Obscure Holidays: Dr. Seuss Day

by Anna Sandy  ·  March 02, 2015

The_Lorax_by_maleficent1One fish, two fish, red fish. . .  Have you guessed what today’s obscure holiday is yet? If that infamous rhyme didn’t clue you in, it’s not the one for you. Today is Dr. Seuss Day.

Dr. Seuss is not actually a doctor, but a poet and cartoonist. His name is actually Theodor Seuss Geisel, but he began using his middle name “Seuss” as a pen name while attending college at Dartmouth. He went on to write on to write forty-six children’s novels, creating beloved characters such as The Grinch, Horton the elephant, and the Cat in the Hat. His zany characters and memorable rhymes have made him a favorite among the young and old alike, sparking motion pictures, television specials, Broadway musicals, theme park rides, and more. His books have been translated into over 15 different languages, and over two million copies have been sold worldwide.

His breakout book, The Cat in the Hat, was written after an editor gave him a list of two-hundred-twenty-five simple words and asked him to write a book using only them. He then wrote Green Eggs and Ham as part of a bet that he couldn’t write an entire book using only fifty words. As we all know, he won that bet (and the book became one of the top five best-selling children’s books of all time).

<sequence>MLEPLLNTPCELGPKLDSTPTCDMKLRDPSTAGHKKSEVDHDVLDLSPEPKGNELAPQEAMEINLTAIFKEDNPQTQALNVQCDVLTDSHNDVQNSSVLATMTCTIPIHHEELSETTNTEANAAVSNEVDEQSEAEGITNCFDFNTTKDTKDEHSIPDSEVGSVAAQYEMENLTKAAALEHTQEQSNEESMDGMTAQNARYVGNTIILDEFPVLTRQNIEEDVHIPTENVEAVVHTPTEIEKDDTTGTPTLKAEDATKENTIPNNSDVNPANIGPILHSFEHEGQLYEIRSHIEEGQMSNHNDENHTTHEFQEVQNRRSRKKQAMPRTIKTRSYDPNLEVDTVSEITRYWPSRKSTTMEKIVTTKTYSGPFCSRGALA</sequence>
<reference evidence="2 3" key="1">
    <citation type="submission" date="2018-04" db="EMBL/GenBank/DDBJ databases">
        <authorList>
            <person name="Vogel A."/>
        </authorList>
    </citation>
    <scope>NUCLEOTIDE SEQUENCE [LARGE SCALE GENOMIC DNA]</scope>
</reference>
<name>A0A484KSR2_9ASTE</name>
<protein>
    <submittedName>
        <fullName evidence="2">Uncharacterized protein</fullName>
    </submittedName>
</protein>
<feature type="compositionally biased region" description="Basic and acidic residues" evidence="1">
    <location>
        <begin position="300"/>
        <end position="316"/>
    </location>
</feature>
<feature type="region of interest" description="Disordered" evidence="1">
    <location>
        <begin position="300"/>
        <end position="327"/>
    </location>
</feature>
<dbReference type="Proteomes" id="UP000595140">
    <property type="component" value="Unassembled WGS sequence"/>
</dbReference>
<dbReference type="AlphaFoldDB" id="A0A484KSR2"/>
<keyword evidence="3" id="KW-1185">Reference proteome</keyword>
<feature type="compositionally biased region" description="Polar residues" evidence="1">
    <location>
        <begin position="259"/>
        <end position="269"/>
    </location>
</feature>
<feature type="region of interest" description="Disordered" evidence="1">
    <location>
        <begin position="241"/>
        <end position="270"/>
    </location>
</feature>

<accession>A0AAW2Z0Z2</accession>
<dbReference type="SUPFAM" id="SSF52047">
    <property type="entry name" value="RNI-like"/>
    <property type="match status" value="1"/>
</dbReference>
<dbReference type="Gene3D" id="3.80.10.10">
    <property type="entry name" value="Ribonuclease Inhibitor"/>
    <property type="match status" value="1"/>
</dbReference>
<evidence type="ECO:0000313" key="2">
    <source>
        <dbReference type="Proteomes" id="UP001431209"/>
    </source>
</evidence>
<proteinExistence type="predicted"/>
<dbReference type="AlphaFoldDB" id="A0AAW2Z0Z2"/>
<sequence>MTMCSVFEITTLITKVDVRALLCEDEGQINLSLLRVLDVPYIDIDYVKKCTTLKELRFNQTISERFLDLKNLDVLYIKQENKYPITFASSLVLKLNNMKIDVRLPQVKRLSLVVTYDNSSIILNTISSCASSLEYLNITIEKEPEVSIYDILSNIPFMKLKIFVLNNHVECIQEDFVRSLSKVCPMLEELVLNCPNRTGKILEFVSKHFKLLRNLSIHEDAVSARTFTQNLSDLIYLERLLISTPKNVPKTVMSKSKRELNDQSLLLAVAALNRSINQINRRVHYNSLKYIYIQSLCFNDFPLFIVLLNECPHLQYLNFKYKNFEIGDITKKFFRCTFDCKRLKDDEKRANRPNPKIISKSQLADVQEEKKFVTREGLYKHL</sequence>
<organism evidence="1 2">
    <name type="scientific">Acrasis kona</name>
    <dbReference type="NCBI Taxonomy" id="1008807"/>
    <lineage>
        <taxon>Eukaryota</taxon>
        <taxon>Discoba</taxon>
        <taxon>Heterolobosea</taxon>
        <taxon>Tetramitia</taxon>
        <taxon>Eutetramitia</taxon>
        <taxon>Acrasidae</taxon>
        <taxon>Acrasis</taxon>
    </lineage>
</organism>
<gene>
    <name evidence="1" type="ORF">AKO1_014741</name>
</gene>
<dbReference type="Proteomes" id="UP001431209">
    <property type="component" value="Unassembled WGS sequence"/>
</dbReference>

Dr. Seuss died in 1991 in California, but his work and legacy live on. So today, in honor of Dr. Seuss, have a plate of green eggs and ham. Count fish. Hear a Who. Steal Christmas and give it back again. Be Thing 1 (or Thing 2). Dance with the Fox in Sox or make a mess with the Cat. Whatever you do, have fun doing it because that’s what Dr. Seuss is all about.

And, of course, for today’s poem, we’ll have one by none other than Dr. Seuss himself:

The Lorax

I am the Lorax.
I speak for the trees.
I speak for the trees, for the trees
have no tongues.
I meant no harm.
I most truly did not.
But I had to grow bigger,
so bigger I got.